Java is the most populated island of Indonesia and it has a great deal of sights which are worth a visit. You can easily travel the whole island by train, if you have the time off course, because the length of the island is about 1000 km so it does take you quite a few hours to get across. These are some of the sights I would recommend visiting:
The Dutch Jakarta
Jakarta is the capital of Indonesia with about 9,6 million citizens. A lot of people say Jakarta is too crowded, dirty (because of the smog), hot and therefore not necessarily worth a visit. But I like to think otherwise. Yes, it’s crowded and chaotic, but once you get used to that you will see this city has some great things to offer. Especially when you are interested in some (Dutch) history, Jakarta is an interesting metropolis. You can still see the Dutch influence for example in the buildings on Taman Fatahilla square. In the Jakarta History Museum you can get a glance of live in the earlier Dutch East Indies.
When you are interested in some (Dutch) history, Jakarta is an interesting metropolis.
Borobudur is one of the most famous sights of Indonesia. Yes, it’s full of tourists, but since it’s the largest Buddhist temple in the world and a UNESCO World Heritage Site, you cannot skip a visit. The temple is designed as a mandala and has nine platforms in total, six square and three circular, topped by a central dome. The temple represents the Buddhist cosmos. Next to a lot of tourists, the temple is also visited by many pilgrims. A pilgrim must walk every platform 7 times, clockwise and from bottom to top. This way, he or she will reach Nirvana; an ultimate state of soteriological release and liberation from rebirths.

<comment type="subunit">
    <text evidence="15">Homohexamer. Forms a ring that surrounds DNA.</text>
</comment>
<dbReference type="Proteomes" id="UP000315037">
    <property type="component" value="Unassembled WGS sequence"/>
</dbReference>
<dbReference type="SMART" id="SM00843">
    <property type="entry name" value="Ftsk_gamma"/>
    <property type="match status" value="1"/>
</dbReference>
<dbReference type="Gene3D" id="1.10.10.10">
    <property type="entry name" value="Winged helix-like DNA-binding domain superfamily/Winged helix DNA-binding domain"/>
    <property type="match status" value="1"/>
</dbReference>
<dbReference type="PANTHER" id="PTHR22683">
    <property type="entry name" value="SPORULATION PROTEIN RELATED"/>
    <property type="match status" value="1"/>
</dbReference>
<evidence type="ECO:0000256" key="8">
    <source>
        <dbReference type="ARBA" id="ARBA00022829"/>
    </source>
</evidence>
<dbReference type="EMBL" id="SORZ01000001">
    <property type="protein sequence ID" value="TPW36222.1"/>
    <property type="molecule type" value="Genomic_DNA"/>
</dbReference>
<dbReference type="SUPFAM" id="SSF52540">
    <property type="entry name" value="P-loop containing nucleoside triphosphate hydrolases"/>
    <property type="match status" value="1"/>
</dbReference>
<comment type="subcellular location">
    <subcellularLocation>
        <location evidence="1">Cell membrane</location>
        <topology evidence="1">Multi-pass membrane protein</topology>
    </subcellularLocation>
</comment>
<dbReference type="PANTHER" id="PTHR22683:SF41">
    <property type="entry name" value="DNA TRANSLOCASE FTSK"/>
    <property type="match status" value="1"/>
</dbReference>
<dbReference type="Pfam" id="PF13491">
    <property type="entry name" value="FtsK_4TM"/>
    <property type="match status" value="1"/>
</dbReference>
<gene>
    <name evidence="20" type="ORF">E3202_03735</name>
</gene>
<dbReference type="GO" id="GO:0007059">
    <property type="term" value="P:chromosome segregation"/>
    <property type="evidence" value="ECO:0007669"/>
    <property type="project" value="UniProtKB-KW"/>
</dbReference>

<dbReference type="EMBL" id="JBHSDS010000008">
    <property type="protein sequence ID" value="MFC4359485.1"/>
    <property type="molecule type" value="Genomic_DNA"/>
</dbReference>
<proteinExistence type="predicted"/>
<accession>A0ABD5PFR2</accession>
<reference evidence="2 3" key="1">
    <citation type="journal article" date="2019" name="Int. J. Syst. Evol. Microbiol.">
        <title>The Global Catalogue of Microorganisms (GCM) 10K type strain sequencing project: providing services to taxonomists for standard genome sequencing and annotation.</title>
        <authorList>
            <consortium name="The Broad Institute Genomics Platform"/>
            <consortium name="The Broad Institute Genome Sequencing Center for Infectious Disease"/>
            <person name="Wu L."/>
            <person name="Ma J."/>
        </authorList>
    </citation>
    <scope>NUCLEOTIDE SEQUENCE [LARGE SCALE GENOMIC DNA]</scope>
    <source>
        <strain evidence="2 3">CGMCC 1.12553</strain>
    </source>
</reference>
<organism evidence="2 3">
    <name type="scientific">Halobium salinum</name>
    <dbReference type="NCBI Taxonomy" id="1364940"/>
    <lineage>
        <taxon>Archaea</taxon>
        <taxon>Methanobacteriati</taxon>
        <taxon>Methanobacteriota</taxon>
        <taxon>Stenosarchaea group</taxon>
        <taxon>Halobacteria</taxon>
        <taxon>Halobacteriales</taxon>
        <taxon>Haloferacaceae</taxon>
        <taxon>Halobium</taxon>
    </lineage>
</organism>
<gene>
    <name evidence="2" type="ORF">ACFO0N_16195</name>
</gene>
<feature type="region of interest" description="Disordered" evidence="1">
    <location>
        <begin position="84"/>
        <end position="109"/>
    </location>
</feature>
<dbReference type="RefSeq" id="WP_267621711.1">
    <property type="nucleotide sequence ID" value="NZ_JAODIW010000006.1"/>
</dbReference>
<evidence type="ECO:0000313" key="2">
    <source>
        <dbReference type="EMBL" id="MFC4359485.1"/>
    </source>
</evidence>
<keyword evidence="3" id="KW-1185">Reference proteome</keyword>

Prambanan is probably just as famous as Borobudur, but this sight belongs to a completely different religion. It’s the largest Hindu temple of Indonesia and a UNESCO World Heritage Site. The compound consists of more than 200 temples, but the three main ones are the Trimurti temples; the largest one (47 metres) is dedicated to Shiva, God of Destruction. The two temples next to this one are dedicated to Brahma, God of Creation and Vishnu, God of Preservation. Like Borobudur, visitors should officially enter each temple from the east side and circumambulate clockwise.
The Ijen Volcano
While a lot of people visit Mount Bromo, the most famous volcano of Java, I decided to visit another volcano during our holiday in Indonesia; Ijen. Ijen is one of the few volcano’s with a crater lake. This lake contains a huge amount of sulfur, which supports a mining operation. Miners walk down the crater about twice a day to load the sulfur in baskets and carry it up to the crater rim and down the mountain by hand. This is a very labour-intensive operation, not to mention a very smelly one. When visiting the Ijen volcano, you should wear old, very old clothes. Even after washing them for about 10 times, I could still smell the sulfur! But you will see this is all worth it when you climbed Ijen and are standing at the crater rim and see the sunrise or sunset. The view is just indescribably amazing. And if you have the guts, you can even walk down the crater when it’s dark and see the so-called blue fire, which actually is ignited sulfuric gas.
In my next blog, I will continue my trip through Indonesia and give some insights in the interesting culture of Bali.
*Dionne is one of our guest bloggers from the Netherlands, currently living in Den Bosch. In everyday life she works as a marketing-communications professional. She loves to travel to distant destinations, but she also enjoys a city trip closer to home.